As the COVID-19 pandemic is accelerating the use of digital health technologies, researchers are exploring the application of these technologies in the mental health space. In a recently published systematic review and individual patient data network meta-analysis (NMA), scientists found strong evidence that treating depression with guided internet-based cognitive behavioral therapy (iCBT) was associated with more effectiveness than unguided iCBT. But more importantly, they discovered that both iCBT modalities outperformed the treatment as usual (TAU) and waiting list regardless of depression severity.
These recent findings are phenomenal for the expansion of options available for the treatment of global mental health disorders such as depression. One major conclusion is that unguided iCBT can improve long-term outcomes when patients don’t have access to guided iCBT, for example in situations where patients have constrained economic and employer resources.
Depression: A Global Disability
About 322 million people—4.4% of the world’s population—are living with depression, according to the World Health Organization (WHO). Depression is a serious mood disorder that influences how patients feel, think, and deal with everyday activities like sleeping, eating, or working. It is the largest contributor to global disability and a major contributor to suicide deaths.
Traditional depression treatments typically include psychotherapy, pharmacotherapy, and adjunct interventions. However, psychotherapy is not available to most populations in the world because of costs, lack of trained clinicians, and stigma. Also, the COVID-19 pandemic has led to the displacement of many psychotherapy services that were available in the past.
Today, depression treatments, such as cognitive behavioral therapy (CBT), are increasingly delivered as online therapy for depression. According to Dr. Derek Richards, Chief Science Officer of Silvercloud Health, “In the last 12 months there has been a growing interest in the use of digital mental health interventions.”
Guided Versus Unguided Internet Cognitive Behavioral Therapy (iCBT)
In this systematic review, unguided iCBT was defined as CBT delivered via the internet where automated and technical support was permitted, but not support related to the therapeutic content.
Guided iCBT was defined as CBT delivered via the internet that involved therapeutic support, either synchronous or asynchronous, delivered by a professional or a paraprofessional (nonspecialists in mental health care but trained to deliver iCBT).
Investigating the Relative Efficacy of Guided Versus Unguided iCBT for depression
Below, we describe the key findings of this NMA that combined data from 36 studies about iCBTs for depression worldwide. There were 8107 participants with symptoms of depression from 12 countries.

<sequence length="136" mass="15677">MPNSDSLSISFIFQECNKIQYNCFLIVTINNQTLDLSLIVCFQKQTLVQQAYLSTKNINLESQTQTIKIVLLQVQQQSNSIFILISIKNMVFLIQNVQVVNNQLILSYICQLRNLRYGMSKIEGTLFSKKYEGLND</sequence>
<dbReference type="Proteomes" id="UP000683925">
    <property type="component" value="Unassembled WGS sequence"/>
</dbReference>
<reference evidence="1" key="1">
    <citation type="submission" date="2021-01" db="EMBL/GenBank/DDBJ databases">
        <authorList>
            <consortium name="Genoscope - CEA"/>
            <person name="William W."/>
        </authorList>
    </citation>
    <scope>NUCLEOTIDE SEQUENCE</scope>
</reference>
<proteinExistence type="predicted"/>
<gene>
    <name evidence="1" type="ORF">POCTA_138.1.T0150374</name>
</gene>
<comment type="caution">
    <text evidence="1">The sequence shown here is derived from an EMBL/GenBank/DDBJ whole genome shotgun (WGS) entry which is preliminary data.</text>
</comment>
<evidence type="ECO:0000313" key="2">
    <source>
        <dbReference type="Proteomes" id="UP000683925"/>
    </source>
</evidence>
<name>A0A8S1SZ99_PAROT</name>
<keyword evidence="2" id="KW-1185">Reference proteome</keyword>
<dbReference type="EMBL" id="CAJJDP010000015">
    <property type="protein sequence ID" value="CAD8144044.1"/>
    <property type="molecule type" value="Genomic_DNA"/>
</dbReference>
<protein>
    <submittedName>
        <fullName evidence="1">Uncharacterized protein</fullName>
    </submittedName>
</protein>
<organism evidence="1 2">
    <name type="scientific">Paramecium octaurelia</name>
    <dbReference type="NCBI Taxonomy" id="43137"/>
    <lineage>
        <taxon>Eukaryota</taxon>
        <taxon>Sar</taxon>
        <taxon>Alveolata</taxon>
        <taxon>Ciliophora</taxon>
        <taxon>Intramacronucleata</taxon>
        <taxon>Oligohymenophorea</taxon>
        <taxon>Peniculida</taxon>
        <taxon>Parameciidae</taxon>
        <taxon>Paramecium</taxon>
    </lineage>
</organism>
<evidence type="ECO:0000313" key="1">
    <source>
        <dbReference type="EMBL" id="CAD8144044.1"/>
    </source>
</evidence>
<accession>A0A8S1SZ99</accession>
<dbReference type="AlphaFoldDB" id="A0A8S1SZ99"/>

The authors focused on the differential effects of the examined interventions on depression symptom severity on the Patient Health Questionnaire–9 (PHQ-9) at posttreatment. The PHQ-9 was the most commonly used scale across the eligible studies (available for 4703 participants across 15 studies). Other depression scales were converted into PHQ-9 scores using established conversion algorithms.
The researchers found strong evidence that baseline depression severity was associated with effect sizes for guided and unguided iCBT, such that the higher the baseline severity, the larger the benefit of therapeutic guidance.
Also, using individual patient data (IPD), the researchers showed that treating depression with guided internet-based cognitive behavioral therapy (iCBT) was associated with more effectiveness than unguided iCBT.
Additionally, the benefits of guided iCBT were more substantial in individuals with moderate to severe depression. In individuals with mild/subthreshold depression, the effectiveness of guided and unguided iCBT was similar.
Interestingly, both iCBT modalities outperformed the treatment as usual (TAU) and waiting list regardless of depression severity.
Perhaps the most important discovery was that although guided iCBT was more effective than unguided iCBT, the differences between both treatments diminished over the long-term. This means that unguided iCBT can improve long-term outcomes when patients don’t have access to guided iCBT.
This NMA has shown that guided iCBT is associated with more effectiveness than unguided iCBT for individuals with moderate to severe depression. However, the authors established that unguided iCBT was associated with similar effectiveness among individuals with symptoms of mild/subthreshold depression. This means that many people living with depression may still benefit from iCBT without therapeutic guidance, expanding treatment coverage worldwide.
The results speak clearly to a “digital-first” approach that can encompass public mental health or population health interventions to target prevention and subthreshold symptoms and further the ability to step-up to a supported intervention if symptoms are moderate or severe. These results contribute to the growing research base that is supporting digital mental health interventions like Silvercloud Health.
Integrate Digital Mental Health Platforms like Silvercloud Health
Silvercloud Health is a global leader in developing and delivering mental health and wellbeing interventions. The adoption of digital mental health platforms like Silvercloud is supported by an increasing and robust empirical base supporting their effectiveness in the treatment and management of mental health and wellbeing.
Clinicians, health systems, and employers should choose digital mental health platforms like Silvercloud Health to target prevention and decrease mild/subthreshold symptoms of depression in the long term.